On what day of the week was Christ crucified?
The answer greatly affects how one understands the events of Christ’s whole Last Week (which events form a significant share of the Gospels).
The options are Wednesday, Thursday or Friday. Wednesday is a bit fringe, but surprisingly popular. The Thursday view has risen greatly in popularity in the last several decades amongst evangelical scholars.
This webpage provides in-depth resources defending the majority view of Church History, that Christ ate the Passover on Thursday, the 14th of Nisan, and was crucified on Friday the 15th of Nisan.
Christ was Crucified on Friday, the 15th of Nisan
Here are the most significant whole Old Testament commentaries from Church history in Latin. The works are subdivided into Early Church, Medieval Church, Reformed, Lutheran, etc.:
Whole Old Testament Commentaries
And, as a bonus, here is a brief section on Prolegomena from one of the reformed orthodox writers, Lucas Trelcatius, Jr., which is otherwise unavailable on the net:
Trelcatius, Jr., Lucas – ‘Of the Principles of Sacred Divinity’ 1610 5 pp from A Brief Institution of the Common Places of Sacred Divinity, pp. 1-11.
Trelcatius, Jr. (1573-1607) was a professor of theology at the University of Leiden, Netherlands and one of the key participants in a number of debates with Jacob Arminius.
Here is every major whole Bible commentary in Latin through Church history (which has survived and is on the net): 38 total. The titles have been translated into English.
If you have not begun learning Latin yet, start, and in 3 years you will be able to dip into some of the greatest treasure Christ has gifted the Church.
Whole Bible Commentaries in Latin
What is theology? Can we meaningfully speak of God? What method ought one to go about in learning or setting forth all of theology? How do faith and reason relate?
These are the sorts of questions that Prolegomena (before-speaking) asks and answers. On every front modern theology (and much of evangelical Christian theology) is answering these questions wrong.
Go back to the old paths. You will find them on this webpage of reformed resources from Church history on prolegomena.
For those that have an interest in Latin, some of the most extensive, reformed, treatments of prolegomena are in Latin from the 1600’s. The links will take you straight to the section in the work.
May you be built up in the true faith of our Lord, and may He get the glory.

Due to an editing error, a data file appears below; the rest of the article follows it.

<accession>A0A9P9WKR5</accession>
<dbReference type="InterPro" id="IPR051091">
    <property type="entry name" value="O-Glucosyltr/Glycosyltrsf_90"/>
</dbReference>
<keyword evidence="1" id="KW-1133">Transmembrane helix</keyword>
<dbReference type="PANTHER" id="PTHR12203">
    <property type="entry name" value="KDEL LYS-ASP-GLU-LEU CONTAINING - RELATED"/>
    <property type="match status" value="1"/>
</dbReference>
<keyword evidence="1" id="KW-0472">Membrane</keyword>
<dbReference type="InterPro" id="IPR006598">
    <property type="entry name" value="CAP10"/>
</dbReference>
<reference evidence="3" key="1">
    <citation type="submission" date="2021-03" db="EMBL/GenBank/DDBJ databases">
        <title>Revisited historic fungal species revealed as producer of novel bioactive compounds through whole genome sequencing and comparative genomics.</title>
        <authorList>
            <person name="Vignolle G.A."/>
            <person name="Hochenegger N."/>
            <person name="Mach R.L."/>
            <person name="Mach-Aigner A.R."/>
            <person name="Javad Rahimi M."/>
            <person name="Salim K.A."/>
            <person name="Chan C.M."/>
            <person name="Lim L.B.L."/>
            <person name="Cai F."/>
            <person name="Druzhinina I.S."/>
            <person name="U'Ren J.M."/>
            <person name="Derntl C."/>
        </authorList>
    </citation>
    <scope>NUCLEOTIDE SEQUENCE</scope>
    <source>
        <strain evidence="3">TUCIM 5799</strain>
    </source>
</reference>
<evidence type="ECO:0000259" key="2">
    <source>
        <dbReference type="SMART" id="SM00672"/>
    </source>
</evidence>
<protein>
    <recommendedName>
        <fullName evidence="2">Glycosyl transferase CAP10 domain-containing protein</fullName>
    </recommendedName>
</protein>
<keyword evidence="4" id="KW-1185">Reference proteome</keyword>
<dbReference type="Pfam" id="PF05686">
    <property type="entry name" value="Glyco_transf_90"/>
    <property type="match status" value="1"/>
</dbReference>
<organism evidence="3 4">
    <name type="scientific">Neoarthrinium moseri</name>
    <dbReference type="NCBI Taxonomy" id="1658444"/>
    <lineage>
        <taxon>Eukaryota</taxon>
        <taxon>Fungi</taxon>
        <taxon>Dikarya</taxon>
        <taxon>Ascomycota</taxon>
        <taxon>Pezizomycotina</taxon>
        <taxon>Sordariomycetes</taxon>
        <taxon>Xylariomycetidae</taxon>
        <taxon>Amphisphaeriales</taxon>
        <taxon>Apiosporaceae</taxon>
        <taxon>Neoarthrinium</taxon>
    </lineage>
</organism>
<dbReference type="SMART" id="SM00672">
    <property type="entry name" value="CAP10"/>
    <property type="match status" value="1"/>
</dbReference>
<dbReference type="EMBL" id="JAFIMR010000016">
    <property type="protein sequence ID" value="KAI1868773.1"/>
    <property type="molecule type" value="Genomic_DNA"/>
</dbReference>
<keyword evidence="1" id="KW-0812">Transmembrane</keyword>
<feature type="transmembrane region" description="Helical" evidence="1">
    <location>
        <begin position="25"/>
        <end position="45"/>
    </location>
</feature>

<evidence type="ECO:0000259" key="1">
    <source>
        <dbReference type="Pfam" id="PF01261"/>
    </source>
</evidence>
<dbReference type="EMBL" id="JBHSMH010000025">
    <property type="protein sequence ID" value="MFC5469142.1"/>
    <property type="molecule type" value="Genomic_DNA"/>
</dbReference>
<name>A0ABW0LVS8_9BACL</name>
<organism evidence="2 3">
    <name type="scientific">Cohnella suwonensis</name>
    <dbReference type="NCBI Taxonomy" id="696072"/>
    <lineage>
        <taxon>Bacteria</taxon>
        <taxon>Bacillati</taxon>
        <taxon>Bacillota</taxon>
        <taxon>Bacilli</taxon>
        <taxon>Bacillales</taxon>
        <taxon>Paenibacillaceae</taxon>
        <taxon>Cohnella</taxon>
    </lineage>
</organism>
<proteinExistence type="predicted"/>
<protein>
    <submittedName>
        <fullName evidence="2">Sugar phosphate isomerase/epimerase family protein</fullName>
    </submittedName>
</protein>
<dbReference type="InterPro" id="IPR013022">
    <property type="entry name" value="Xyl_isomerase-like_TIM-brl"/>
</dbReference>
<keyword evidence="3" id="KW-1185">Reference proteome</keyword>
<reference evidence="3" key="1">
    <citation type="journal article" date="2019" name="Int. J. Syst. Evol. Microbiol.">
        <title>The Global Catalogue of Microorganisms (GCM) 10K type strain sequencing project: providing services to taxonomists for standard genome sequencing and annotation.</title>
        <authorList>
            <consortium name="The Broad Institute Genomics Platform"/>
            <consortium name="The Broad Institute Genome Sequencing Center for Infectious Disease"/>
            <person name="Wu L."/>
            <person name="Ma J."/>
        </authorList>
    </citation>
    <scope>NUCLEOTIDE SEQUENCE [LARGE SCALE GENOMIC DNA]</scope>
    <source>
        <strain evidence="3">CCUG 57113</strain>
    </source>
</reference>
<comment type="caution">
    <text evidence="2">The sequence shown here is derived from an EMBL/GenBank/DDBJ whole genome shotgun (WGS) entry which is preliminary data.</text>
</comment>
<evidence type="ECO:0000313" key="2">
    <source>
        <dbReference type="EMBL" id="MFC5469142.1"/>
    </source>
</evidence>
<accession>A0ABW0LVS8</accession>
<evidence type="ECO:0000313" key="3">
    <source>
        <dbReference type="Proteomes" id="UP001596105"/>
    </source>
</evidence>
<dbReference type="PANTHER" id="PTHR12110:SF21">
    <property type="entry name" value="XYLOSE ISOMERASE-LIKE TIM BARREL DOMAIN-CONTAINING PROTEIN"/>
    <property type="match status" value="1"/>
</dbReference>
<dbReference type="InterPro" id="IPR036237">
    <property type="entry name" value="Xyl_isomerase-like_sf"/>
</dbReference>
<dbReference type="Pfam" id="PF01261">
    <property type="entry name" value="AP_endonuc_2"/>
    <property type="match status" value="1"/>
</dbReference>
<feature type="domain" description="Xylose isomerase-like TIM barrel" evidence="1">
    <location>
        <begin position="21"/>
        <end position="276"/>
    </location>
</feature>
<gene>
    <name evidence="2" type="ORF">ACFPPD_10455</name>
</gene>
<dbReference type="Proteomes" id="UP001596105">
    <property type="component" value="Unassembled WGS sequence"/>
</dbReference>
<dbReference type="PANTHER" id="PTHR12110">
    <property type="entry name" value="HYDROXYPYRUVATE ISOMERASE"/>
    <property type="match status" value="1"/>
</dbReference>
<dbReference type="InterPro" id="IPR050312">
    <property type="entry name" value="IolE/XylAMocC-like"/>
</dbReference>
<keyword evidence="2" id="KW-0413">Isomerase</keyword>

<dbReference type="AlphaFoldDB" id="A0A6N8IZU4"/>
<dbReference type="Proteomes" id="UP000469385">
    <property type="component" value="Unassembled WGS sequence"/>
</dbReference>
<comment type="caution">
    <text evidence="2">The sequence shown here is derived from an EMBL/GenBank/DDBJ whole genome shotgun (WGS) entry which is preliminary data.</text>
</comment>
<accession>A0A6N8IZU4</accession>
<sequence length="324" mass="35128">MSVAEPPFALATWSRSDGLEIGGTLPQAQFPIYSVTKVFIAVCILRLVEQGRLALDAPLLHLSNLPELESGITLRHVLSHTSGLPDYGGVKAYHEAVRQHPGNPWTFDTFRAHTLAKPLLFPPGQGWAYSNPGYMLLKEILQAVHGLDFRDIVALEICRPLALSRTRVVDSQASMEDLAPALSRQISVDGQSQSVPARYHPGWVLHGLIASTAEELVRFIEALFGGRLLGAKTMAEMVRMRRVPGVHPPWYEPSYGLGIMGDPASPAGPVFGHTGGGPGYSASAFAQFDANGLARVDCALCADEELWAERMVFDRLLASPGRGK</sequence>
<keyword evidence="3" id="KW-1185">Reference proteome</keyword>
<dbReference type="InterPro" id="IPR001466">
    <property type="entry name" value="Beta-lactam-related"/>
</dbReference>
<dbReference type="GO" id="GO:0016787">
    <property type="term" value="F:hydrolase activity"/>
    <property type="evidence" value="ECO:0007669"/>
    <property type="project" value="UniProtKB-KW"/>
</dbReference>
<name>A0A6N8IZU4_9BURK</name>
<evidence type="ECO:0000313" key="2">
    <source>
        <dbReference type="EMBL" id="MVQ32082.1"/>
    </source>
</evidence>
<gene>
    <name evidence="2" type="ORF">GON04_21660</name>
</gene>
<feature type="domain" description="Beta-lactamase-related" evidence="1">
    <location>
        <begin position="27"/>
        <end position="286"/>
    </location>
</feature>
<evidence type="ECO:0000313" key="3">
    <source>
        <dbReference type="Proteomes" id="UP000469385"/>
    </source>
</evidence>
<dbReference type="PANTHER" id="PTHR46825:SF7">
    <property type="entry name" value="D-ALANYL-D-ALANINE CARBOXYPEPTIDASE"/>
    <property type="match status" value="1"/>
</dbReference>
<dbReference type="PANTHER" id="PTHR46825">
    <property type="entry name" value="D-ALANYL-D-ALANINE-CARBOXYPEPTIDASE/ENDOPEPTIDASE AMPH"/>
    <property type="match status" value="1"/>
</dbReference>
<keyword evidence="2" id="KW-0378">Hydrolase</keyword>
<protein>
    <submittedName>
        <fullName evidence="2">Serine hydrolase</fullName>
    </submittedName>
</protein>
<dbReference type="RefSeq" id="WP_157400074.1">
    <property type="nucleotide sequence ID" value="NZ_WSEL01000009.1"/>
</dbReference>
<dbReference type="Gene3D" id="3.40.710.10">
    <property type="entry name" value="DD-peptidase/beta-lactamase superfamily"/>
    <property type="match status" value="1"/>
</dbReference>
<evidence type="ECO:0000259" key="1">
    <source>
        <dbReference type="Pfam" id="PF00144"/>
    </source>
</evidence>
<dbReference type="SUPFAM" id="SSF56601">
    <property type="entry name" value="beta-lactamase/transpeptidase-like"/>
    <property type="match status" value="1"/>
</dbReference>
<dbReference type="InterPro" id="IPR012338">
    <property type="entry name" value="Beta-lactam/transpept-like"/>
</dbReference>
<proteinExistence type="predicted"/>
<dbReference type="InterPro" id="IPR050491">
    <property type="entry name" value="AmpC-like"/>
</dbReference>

Prolegomena to Theology
William Attersoll (d. 1640) was an English puritan who wrote a massive commentary on the Book of Numbers.
William Attersoll on the Sincere Free Offer of the Gospel
Is it morally lawful to make love to one’s wife while she is menstruating? The Bible says quite a bit about the topic, and as it is a practical question, it is worth considering.
The answer of reformed history has been mixed. If an answer will be found, it will be by searching the Scriptures. We give both sides of the argument in a newly written article on the topic.
The article fully examines the relevant Scriptures and delves into the details of Natural Law. The article concludes that the Scriptural prohibitions to this act were ceremonial in nature (not moral), and that Natural Law does not absolutely prohibit making love during menstruation.
Whatever your thoughts are on the subject, you will likely learn a thing or two (or much more) from the article. It is at the bottom of our page on eating and drinking blood (as the two issues are related):
On Eating & Drinking Blood, & Marital Relations During Menstruation
According to Scripture, may Christians eat or drink blood and animals that died by strangling?
The nearly universal answer of the Reformed Church from the era of the Reformation and puritans was ‘Yes’. Find out the plethora of Biblical reasons why.
This question delves deep into the related issues of natural and ceremonial law, Church power and ordinances, and conscience. You will learn a lot from the Introduction and the mass of historic reformed resources on the subject.
On Eating and Drinking Blood
A major share of the Reformation and puritan era held to post-millennialism, that only after the majority of the nations convert to Christianity (in the Millennium, Ps. 22:26-31; Isa. 2:2-5; Rev. 20:4; etc.) will Christ come again.
It is sometimes posed as an objection to this that Christ may come back at any time; therefore post-millennialism is not true. Yet most of Church history has recognized from Scripture that there are prophecies which must occur before Christ comes again; hence Christ cannot come at any time.